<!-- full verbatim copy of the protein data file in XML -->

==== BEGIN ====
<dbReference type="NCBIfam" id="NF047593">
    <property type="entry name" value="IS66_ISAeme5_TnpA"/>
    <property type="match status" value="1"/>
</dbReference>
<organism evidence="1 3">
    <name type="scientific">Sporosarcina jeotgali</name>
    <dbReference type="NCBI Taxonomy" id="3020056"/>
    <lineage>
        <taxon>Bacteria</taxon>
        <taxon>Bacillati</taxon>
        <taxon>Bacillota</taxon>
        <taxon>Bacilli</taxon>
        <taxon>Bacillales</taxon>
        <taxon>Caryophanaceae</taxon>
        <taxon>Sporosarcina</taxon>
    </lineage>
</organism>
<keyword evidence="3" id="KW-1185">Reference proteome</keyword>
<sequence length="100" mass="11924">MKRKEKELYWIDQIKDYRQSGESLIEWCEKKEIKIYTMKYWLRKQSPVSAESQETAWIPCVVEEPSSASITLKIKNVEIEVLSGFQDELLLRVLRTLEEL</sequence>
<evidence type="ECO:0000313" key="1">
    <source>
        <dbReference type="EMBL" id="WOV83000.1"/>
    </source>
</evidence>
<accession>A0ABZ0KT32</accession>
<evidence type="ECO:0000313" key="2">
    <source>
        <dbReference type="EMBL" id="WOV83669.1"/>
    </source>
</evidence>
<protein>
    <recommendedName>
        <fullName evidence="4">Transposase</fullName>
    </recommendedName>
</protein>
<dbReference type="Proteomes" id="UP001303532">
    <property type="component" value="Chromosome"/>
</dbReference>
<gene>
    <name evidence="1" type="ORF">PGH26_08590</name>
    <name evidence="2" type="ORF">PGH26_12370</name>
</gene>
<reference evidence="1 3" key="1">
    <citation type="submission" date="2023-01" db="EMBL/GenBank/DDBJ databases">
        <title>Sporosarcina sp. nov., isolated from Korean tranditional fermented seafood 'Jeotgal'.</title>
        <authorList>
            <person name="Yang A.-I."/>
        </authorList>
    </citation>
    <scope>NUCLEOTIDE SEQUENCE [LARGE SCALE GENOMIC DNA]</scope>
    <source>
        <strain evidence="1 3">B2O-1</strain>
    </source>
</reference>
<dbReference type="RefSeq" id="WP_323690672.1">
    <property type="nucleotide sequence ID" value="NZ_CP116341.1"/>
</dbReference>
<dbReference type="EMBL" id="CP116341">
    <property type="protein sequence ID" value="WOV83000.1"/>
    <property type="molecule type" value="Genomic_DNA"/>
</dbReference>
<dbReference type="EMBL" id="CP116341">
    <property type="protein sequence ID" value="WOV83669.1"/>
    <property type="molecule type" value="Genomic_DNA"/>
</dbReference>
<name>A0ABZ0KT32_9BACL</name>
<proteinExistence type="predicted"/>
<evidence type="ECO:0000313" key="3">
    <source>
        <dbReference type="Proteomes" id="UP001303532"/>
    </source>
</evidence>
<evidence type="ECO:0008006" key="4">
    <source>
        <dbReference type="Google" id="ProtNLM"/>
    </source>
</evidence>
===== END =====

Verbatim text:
<dbReference type="NCBIfam" id="NF047593">
    <property type="entry name" value="IS66_ISAeme5_TnpA"/>
    <property type="match status" value="1"/>
</dbReference>
<organism evidence="1 3">
    <name type="scientific">Sporosarcina jeotgali</name>
    <dbReference type="NCBI Taxonomy" id="3020056"/>
    <lineage>
        <taxon>Bacteria</taxon>
        <taxon>Bacillati</taxon>
        <taxon>Bacillota</taxon>
        <taxon>Bacilli</taxon>
        <taxon>Bacillales</taxon>
        <taxon>Caryophanaceae</taxon>
        <taxon>Sporosarcina</taxon>
    </lineage>
</organism>
<keyword evidence="3" id="KW-1185">Reference proteome</keyword>
<sequence length="100" mass="11924">MKRKEKELYWIDQIKDYRQSGESLIEWCEKKEIKIYTMKYWLRKQSPVSAESQETAWIPCVVEEPSSASITLKIKNVEIEVLSGFQDELLLRVLRTLEEL</sequence>
<evidence type="ECO:0000313" key="1">
    <source>
        <dbReference type="EMBL" id="WOV83000.1"/>
    </source>
</evidence>
<accession>A0ABZ0KT32</accession>
<evidence type="ECO:0000313" key="2">
    <source>
        <dbReference type="EMBL" id="WOV83669.1"/>
    </source>
</evidence>
<protein>
    <recommendedName>
        <fullName evidence="4">Transposase</fullName>
    </recommendedName>
</protein>
<dbReference type="Proteomes" id="UP001303532">
    <property type="component" value="Chromosome"/>
</dbReference>
<gene>
    <name evidence="1" type="ORF">PGH26_08590</name>
    <name evidence="2" type="ORF">PGH26_12370</name>
</gene>
<reference evidence="1 3" key="1">
    <citation type="submission" date="2023-01" db="EMBL/GenBank/DDBJ databases">
        <title>Sporosarcina sp. nov., isolated from Korean tranditional fermented seafood 'Jeotgal'.</title>
        <authorList>
            <person name="Yang A.-I."/>
        </authorList>
    </citation>
    <scope>NUCLEOTIDE SEQUENCE [LARGE SCALE GENOMIC DNA]</scope>
    <source>
        <strain evidence="1 3">B2O-1</strain>
    </source>
</reference>
<dbReference type="RefSeq" id="WP_323690672.1">
    <property type="nucleotide sequence ID" value="NZ_CP116341.1"/>
</dbReference>
<dbReference type="EMBL" id="CP116341">
    <property type="protein sequence ID" value="WOV83000.1"/>
    <property type="molecule type" value="Genomic_DNA"/>
</dbReference>
<dbReference type="EMBL" id="CP116341">
    <property type="protein sequence ID" value="WOV83669.1"/>
    <property type="molecule type" value="Genomic_DNA"/>
</dbReference>
<name>A0ABZ0KT32_9BACL</name>
<proteinExistence type="predicted"/>
<evidence type="ECO:0000313" key="3">
    <source>
        <dbReference type="Proteomes" id="UP001303532"/>
    </source>
</evidence>
<evidence type="ECO:0008006" key="4">
    <source>
        <dbReference type="Google" id="ProtNLM"/>
    </source>
</evidence>